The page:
• parentingsolutions4

The life of the Lockdown family.

Where to begin. I am a mummy of 5 amazing, beautiful children. I have 3 boys and two girls, aged 12, 11, 8, 5 and 13months.

We are all in lockdown together with their daddy who is a keyworker for a major supermarket. We have a number of pets in our family home and a lovely garden.

Our days are fairly standard. We try to get the children in to some reading, writing, maths, art and science.

We do fun things such as baking, gardening, games, painting, music (we have some keen drummers in our household), singing, signing, messy play, tending to our pets, including chickens, and watching movies and tv. We do our food shop once a week and call or video friends and family as often as we can.

Some days are better than others. On those days the kids joke we are in our family home-school and mummy and daddy are teachers. They will sit beautifully, crack on with what we set them, combined school work and projects we set at home, and ask questions if they need help. And we support the younger ones with handwriting and reading and other learning tasks. We try to be as imaginative and engaging as possible. We share their work on school pages and sites and pin it up to show off around our home! We have family quiz nights and competitions and prizes, and Saturday nights are made for movie night, popcorn and hot chocolate.

They ask lots of questions about the current situation, and we try to answer within their understanding as frankly as possible. We like them to know that we are not lying to cover things up or make them feel better. But we are honest with what's going on and still reiterate that we are doing our bit to keep our home and family safe. They are very good at telling daddy to wash his hands when he gets home from work. They've learnt to adapt with changes unimaginable.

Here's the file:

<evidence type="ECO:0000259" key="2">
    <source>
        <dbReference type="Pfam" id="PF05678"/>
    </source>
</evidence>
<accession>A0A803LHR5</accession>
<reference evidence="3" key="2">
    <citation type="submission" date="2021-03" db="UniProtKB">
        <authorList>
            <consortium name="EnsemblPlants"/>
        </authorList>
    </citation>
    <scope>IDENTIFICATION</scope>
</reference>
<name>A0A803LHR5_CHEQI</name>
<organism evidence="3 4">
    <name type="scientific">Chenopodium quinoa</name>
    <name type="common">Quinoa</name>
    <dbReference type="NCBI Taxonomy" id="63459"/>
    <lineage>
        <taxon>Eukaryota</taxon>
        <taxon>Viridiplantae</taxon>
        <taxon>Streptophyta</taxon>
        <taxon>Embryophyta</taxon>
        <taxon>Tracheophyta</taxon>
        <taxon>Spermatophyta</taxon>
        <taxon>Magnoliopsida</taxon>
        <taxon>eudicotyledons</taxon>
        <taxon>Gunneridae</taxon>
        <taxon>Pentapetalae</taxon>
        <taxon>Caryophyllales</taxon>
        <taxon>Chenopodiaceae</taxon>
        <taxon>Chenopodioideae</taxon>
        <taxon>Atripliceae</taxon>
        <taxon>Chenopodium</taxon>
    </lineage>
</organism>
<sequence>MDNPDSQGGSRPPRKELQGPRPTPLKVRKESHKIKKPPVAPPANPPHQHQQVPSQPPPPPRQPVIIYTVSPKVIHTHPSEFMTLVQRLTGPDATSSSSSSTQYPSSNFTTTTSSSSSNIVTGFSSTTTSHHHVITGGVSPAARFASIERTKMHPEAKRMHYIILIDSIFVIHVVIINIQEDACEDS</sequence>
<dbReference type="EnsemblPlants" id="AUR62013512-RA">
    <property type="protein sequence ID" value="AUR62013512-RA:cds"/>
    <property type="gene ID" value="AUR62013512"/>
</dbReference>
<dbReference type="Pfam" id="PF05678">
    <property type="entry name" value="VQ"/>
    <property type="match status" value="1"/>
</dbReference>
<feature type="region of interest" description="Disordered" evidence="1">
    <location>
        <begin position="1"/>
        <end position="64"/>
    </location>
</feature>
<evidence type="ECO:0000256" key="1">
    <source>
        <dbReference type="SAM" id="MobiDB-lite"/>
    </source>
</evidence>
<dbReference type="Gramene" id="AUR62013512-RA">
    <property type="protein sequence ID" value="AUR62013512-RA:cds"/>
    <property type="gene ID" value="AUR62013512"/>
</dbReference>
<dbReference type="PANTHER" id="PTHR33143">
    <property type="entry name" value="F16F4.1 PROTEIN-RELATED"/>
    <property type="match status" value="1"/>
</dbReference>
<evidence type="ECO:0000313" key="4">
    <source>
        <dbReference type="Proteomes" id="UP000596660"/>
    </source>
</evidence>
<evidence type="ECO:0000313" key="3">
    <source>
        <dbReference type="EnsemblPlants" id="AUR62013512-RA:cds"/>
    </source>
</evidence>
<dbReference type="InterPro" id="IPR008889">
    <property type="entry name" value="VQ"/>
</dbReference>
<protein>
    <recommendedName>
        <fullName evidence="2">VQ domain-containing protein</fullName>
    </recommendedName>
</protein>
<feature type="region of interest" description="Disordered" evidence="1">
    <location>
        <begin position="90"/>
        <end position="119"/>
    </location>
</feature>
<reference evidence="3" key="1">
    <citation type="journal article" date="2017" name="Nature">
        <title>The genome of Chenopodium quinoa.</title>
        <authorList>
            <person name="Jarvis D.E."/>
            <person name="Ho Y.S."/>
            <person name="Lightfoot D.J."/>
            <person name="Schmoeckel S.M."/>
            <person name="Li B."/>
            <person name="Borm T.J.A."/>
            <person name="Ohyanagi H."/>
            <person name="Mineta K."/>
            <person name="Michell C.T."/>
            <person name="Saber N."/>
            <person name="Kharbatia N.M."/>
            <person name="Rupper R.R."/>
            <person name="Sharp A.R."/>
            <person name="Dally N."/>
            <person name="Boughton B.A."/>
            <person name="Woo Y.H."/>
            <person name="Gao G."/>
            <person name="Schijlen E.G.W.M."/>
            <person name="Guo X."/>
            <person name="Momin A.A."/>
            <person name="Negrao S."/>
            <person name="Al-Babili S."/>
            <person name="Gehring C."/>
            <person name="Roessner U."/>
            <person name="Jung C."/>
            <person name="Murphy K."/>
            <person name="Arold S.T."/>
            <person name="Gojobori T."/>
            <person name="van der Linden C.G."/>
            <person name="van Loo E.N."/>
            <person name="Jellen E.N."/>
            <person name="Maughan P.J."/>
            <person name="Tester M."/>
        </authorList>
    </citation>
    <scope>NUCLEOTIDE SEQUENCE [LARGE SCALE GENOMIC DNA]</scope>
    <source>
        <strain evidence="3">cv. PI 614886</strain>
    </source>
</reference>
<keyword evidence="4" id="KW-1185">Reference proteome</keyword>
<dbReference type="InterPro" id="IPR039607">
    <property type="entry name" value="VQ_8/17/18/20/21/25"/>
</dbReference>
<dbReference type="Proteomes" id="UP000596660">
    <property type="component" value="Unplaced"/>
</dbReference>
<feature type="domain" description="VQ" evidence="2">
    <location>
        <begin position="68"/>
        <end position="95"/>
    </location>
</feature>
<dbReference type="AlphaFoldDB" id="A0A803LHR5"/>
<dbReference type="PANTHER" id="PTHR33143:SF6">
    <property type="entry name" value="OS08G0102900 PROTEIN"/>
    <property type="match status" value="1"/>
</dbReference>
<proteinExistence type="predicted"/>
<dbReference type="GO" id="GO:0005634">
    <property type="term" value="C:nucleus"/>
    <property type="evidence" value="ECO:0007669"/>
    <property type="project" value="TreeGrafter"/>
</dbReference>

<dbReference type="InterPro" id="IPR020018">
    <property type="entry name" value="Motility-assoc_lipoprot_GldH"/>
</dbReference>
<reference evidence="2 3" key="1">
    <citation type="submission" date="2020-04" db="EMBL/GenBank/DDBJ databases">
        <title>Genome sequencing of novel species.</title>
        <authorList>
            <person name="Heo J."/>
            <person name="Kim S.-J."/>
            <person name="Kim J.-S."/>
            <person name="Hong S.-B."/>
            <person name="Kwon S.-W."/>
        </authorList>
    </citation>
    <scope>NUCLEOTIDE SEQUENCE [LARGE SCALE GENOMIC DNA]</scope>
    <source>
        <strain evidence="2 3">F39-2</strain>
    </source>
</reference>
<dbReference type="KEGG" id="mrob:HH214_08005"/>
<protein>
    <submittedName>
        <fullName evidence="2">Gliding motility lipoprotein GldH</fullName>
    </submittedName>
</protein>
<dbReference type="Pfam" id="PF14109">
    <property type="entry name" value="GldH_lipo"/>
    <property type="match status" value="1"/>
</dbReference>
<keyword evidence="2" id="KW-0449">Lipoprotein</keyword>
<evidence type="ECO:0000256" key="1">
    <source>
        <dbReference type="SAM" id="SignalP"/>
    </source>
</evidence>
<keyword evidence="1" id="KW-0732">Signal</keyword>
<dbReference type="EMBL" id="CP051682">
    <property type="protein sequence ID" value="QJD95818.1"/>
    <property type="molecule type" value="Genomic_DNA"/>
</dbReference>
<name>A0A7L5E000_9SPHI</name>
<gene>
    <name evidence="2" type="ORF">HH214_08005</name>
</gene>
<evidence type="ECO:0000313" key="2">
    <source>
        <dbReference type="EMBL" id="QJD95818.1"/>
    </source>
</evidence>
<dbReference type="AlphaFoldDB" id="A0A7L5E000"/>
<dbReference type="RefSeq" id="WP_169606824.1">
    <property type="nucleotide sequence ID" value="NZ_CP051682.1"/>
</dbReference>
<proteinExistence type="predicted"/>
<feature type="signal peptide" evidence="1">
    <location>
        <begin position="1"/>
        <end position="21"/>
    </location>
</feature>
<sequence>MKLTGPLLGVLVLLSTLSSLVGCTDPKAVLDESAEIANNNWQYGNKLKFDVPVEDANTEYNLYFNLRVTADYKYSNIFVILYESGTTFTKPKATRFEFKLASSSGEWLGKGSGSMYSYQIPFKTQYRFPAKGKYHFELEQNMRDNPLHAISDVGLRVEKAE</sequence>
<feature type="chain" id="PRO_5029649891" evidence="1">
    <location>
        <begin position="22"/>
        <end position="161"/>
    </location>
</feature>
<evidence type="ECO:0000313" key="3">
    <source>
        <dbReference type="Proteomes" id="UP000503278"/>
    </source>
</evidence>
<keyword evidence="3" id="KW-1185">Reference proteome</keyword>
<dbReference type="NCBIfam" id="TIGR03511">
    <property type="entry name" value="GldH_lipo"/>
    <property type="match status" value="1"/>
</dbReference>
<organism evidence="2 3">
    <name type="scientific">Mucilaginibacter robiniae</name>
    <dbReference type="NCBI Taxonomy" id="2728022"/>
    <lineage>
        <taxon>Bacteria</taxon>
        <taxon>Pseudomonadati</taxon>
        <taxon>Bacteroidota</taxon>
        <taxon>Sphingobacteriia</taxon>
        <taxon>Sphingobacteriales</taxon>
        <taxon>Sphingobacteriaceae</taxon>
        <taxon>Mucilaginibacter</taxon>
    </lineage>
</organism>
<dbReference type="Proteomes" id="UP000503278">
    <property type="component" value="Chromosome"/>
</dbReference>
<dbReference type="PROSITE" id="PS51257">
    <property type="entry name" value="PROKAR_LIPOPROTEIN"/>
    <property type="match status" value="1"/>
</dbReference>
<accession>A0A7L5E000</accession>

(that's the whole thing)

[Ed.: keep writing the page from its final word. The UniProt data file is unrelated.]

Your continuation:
They've lost regular face to face contact with friends and family whom we are very close to. They've lost school, routines, visiting their favourite places, going to restaurants, normal freedoms and to an extent a little of the carefree attitude that comes with being a kid! Now the older ones in particular are aware there is something to worry about, but we do our best to support them alongside getting advice from lots of various professionals and schools.

On the not so good days things don’t run as smoothly. My husband will come home to a slightly frazzled mummy. Begging him to hold the baby for five minutes. Saying "today guys no school work, actually stay in your pjs, let’s do some gardening, or watch harry potter back to back” to just do nothing. So I can let them watch a movie to take a chance to scroll through my emails or make contact with my grown up friends, or read something that I don’t have to worry about phonics with. Limited housework no stress. Sending the others outside to play so I can spend time with them one on one, and take a deep breath and have a cup of tea.

Having that moment of worrying they are going to be 'behind' and thinking that I can’t do this and when will this all be over so they can get back to learning at school as we aren’t good enough. Then battling internal guilt that I should just suck it up and be there. No matter how tired we are right? When I actually say after sneaking out to the garden (for a very naughty cigarette) while daddy watches them, will you please stop following me? Again guilt. They need mum right? How else would they tell me for the 20th time this hour that they NEED crisps and there has been yet another sibling injustice?